Joining the webcast on Friday, Nov. 14, from noon to 1 p.m. EST from P&G is Kip Fanta, associate director of Employee Experience/Meetings and Collaboration, an employee of the Cincinnati-based consumer products giant for more than 20 years who has worked in a variety of roles. From Cardinal Health is Eileen Lehmann, who directs internal communications and oversees the application of technology to communications problems.

Fanta and Lehmann will be joined by Mills James VP Bruce Reid and COE Executive Director Peg Pennington.

This isn’t a webinar about what technology your organization should choose – it’s an exploration of how these can be used to drive employee engagement, align an organization with strategic goals and drive results in the short and long term. Participants will offer their insights on what worked, what didn’t, and how companies of any size can take action.

Click here to register for the webinar.

COE adds staff amid growth spurt

Life brings bad problems and good problems, and the Center for Operational Excellence is happy to be right in the middle of a very, very good one.

Tom Goldsby
Tom Goldsby

To put it quite simply, we’ve grown our membership base at such a steady clip that a group once numbering four in 1992 has hit 34. This has translated not only to more people actively working with Fisher on their pursuit of operational excellence but more attendance at our quarterly professional development meetings. A lot more. Our Sept. 30 event that featured a retired Kodak executive and Harley-Davidson CEO Keith Wandell peaked at about 200 attendees, a record. This past Friday, when hosting executives from Cardinal Health Inc. and Starbucks Corp., we would have hit and potentially exceeded that record by opening the events to the public but invited members only because of space constraints. Once again, a very good problem.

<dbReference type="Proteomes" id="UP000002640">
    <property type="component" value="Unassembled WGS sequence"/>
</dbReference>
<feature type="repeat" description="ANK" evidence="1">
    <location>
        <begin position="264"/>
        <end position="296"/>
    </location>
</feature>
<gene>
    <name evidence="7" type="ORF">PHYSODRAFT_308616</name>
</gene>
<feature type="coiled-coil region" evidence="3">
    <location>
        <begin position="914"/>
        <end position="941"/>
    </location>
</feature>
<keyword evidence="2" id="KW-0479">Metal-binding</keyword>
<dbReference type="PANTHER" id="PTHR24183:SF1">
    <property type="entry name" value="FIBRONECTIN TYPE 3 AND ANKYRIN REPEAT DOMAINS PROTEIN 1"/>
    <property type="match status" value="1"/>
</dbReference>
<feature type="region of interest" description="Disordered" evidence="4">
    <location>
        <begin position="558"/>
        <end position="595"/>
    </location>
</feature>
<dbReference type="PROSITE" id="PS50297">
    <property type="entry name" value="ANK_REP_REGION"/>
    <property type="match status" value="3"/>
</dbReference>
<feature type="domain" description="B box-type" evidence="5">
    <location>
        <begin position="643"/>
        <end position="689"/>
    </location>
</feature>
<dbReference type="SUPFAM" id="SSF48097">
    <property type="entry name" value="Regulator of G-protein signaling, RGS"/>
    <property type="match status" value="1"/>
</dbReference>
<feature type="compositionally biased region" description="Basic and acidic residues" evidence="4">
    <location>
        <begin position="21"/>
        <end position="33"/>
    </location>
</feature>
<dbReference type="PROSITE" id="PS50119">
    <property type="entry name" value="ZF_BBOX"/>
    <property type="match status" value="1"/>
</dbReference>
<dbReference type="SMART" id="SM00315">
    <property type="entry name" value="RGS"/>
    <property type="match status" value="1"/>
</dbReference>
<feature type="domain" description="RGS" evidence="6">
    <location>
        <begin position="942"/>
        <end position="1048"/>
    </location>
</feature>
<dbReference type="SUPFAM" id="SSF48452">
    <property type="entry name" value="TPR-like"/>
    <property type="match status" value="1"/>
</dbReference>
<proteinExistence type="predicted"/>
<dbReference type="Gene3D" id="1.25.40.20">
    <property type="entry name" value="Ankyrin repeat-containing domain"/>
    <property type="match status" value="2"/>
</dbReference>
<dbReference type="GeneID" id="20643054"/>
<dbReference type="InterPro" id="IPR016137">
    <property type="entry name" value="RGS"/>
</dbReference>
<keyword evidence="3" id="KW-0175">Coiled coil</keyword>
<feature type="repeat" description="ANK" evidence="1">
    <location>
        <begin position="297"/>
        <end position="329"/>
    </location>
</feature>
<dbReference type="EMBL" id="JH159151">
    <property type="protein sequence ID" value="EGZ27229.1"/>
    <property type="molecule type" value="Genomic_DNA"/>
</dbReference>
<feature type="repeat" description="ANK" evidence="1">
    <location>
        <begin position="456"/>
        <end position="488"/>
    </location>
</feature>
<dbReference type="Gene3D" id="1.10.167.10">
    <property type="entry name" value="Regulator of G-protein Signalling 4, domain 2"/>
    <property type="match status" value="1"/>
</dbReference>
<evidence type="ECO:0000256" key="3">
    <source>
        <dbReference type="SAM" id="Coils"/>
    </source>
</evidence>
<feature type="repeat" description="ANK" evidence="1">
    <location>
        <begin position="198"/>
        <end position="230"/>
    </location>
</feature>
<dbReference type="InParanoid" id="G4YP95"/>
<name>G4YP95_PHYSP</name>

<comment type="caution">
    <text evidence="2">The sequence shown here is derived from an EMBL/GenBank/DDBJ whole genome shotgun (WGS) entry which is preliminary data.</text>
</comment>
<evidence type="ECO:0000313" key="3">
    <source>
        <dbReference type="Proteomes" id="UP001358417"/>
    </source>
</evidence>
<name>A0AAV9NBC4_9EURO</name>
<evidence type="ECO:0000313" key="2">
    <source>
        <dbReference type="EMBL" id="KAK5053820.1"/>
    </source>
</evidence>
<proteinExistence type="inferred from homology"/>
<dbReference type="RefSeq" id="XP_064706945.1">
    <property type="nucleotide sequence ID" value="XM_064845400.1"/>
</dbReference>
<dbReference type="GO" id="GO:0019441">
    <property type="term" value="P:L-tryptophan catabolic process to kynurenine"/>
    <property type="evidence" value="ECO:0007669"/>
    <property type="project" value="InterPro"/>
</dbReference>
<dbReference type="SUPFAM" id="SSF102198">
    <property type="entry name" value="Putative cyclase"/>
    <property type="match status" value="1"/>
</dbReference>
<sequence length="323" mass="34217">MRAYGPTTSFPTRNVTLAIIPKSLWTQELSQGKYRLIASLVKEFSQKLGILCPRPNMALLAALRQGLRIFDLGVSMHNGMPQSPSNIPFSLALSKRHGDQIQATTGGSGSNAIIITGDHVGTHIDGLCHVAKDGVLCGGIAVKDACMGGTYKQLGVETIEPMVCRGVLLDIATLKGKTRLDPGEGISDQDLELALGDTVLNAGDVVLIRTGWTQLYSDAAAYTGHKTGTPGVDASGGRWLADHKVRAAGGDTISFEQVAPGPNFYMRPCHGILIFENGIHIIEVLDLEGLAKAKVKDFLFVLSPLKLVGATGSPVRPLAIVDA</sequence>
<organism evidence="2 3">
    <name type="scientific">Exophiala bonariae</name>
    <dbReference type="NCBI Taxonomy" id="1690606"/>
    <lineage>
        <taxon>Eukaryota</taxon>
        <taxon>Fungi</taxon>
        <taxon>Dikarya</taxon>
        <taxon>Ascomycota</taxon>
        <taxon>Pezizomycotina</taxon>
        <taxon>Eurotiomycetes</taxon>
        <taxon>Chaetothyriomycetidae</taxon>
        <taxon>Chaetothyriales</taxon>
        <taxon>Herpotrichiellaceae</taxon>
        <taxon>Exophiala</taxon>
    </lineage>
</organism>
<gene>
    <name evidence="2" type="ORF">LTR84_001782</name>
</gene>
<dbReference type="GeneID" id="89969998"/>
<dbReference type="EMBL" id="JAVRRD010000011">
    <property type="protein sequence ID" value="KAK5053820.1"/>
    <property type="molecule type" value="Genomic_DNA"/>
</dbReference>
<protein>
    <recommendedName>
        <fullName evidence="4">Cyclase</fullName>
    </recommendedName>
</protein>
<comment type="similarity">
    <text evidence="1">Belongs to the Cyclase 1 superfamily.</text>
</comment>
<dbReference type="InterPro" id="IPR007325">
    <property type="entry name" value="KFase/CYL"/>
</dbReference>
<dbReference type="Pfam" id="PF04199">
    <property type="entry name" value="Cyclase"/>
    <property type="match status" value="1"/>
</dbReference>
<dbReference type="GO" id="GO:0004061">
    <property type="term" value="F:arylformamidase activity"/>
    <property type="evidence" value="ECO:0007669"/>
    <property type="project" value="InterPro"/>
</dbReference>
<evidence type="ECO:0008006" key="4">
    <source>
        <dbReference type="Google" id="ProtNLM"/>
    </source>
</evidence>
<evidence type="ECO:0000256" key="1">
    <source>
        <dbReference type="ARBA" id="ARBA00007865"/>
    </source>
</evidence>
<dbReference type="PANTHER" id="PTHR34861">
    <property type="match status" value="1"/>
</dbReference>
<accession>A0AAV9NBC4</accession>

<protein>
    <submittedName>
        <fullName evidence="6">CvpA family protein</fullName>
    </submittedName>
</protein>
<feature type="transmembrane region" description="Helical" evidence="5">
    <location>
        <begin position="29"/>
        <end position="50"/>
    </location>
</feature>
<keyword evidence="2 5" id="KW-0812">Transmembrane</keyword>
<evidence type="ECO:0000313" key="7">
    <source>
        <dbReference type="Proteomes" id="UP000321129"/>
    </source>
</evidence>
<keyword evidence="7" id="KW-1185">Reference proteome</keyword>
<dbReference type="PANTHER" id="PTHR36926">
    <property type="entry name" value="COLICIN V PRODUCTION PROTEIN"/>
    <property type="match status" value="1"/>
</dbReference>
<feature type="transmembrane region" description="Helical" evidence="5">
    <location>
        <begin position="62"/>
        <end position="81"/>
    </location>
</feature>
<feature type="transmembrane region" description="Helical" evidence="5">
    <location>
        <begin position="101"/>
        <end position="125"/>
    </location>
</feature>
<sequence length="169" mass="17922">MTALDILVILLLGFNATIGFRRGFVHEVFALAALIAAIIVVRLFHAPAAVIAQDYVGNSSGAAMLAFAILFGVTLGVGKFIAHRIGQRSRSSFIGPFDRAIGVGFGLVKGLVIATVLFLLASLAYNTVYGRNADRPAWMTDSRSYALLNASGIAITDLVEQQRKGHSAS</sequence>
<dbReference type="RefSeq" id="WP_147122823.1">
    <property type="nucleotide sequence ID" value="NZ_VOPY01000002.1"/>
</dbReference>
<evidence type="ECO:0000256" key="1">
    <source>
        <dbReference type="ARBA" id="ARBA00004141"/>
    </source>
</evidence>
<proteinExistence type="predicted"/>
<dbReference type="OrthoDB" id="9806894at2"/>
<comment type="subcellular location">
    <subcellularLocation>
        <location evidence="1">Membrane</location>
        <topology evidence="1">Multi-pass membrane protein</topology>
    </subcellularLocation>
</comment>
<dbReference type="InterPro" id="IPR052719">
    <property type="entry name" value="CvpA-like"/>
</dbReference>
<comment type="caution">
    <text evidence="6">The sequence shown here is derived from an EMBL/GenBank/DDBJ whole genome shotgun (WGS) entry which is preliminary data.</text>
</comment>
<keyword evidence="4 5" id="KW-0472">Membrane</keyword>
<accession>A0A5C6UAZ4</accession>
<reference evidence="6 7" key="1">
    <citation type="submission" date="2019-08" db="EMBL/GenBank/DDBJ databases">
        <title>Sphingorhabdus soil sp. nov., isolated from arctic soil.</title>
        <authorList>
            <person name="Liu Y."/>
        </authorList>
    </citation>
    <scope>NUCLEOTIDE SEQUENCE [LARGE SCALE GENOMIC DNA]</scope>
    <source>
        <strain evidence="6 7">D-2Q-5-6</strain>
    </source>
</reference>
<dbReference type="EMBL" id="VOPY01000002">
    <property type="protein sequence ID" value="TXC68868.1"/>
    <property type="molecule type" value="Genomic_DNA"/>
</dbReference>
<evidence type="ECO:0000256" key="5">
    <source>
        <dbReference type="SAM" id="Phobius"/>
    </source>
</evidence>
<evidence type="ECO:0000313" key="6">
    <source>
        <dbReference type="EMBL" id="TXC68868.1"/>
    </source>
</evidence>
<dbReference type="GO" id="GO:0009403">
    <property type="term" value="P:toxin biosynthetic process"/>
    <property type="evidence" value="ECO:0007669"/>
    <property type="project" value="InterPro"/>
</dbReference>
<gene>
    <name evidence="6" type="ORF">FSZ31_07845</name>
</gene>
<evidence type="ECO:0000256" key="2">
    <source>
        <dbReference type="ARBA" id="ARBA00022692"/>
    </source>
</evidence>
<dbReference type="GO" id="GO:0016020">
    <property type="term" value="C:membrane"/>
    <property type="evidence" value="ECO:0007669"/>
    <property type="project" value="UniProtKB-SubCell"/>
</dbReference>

In our member roster and the decision-makers who come to our programming, these aren’t just manufacturers with a shop floor. COE is embracing the notion of continuous improvement in the most inclusive way possible, paving the way for the entrance of Nationwide Mutual Insurance Co., Huntington National Bank, OSU Medical Center and others in the transactional and health-care spaces.

Not that we’re leaving our core constituency behind. We’ve come to recognize a growing contingent of members in the logistics and distribution sectors needs specialized attention. For that, we’ve brought on one of the brightest minds tackling logistics in academia today, and we didn’t have to look far. Prof. Tom Goldsby, PhD, of Fisher’s Department of Marketing and Logistics, has stepped in as an associate director for COE to work closely with several companies that will benefit greatly from his award-winning research.

Goldsby already has made his debut before our COE board. We expect you’ll see a lot more of him.

What is the Right Thing to Do?

When I moved to the United States from India nine years ago, an important early addition to my vocabulary was the word “silo.” In agriculture, it’s a structure used for the bulk storage of grains. Outside that trade, though, it’s used widely to describe the compartmentalization that forms inside organizations.

Ohio Silo
Ohio Silo by Mrinalina Gadkari

When I saw a silo for the first time upon moving to Ohio six months ago, I snapped a photo, a reminder to myself and my students of how difficult it would be for departments and units with that mentality to communicate with each other.

This happens in many organizations. Everyone follows protocol in their own department, happy they’re meeting targets set by management. The notion of how one’s job is affecting workers in another department rarely surfaces, nor does a worker’s idea of how his or her job is affecting the overall service, product or customer base. “Us” and “them” sentiments are predominant, as is the phrase, “I followed protocol. It’s not my problem.” But it is. The silo problem is a reality in most organizations in all industries.

So how do you deal with it?

Start by asking a simple question: “What is the right thing to do?” With those seven words, barriers break, people step up and take responsibility and what is “not my problem” becomes everyone’s problem.

As author John Shook writes in his book Managing to Learn, switching from a so-called authority based debate (Who is at fault?) to a responsibility focused conversation (What is the right thing to do?) has a radical impact on decision-making. Consensus forms and decisions are made by focusing on indisputable facts, not projecting blame.

How have you worked to break silos in your organization?